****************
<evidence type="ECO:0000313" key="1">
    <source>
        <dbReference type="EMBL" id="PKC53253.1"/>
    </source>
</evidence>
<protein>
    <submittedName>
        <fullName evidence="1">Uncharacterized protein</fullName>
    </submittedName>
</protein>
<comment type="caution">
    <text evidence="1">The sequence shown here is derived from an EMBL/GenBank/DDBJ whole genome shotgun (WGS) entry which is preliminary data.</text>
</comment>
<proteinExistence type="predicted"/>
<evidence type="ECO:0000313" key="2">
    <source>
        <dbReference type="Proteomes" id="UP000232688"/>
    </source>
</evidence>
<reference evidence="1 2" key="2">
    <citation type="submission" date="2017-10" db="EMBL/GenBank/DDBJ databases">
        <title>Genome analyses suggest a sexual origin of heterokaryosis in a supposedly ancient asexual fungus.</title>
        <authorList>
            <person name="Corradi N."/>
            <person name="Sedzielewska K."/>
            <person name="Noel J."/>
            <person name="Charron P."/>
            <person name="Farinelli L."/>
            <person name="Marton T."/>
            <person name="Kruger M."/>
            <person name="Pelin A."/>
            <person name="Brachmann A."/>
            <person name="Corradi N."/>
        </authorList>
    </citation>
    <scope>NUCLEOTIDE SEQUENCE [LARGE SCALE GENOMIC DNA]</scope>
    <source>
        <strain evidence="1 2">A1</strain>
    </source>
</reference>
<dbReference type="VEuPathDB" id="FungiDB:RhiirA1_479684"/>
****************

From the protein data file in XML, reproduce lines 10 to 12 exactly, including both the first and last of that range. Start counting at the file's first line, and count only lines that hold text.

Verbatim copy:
</protein>
<comment type="caution">
    <text evidence="1">The sequence shown here is derived from an EMBL/GenBank/DDBJ whole genome shotgun (WGS) entry which is preliminary data.</text>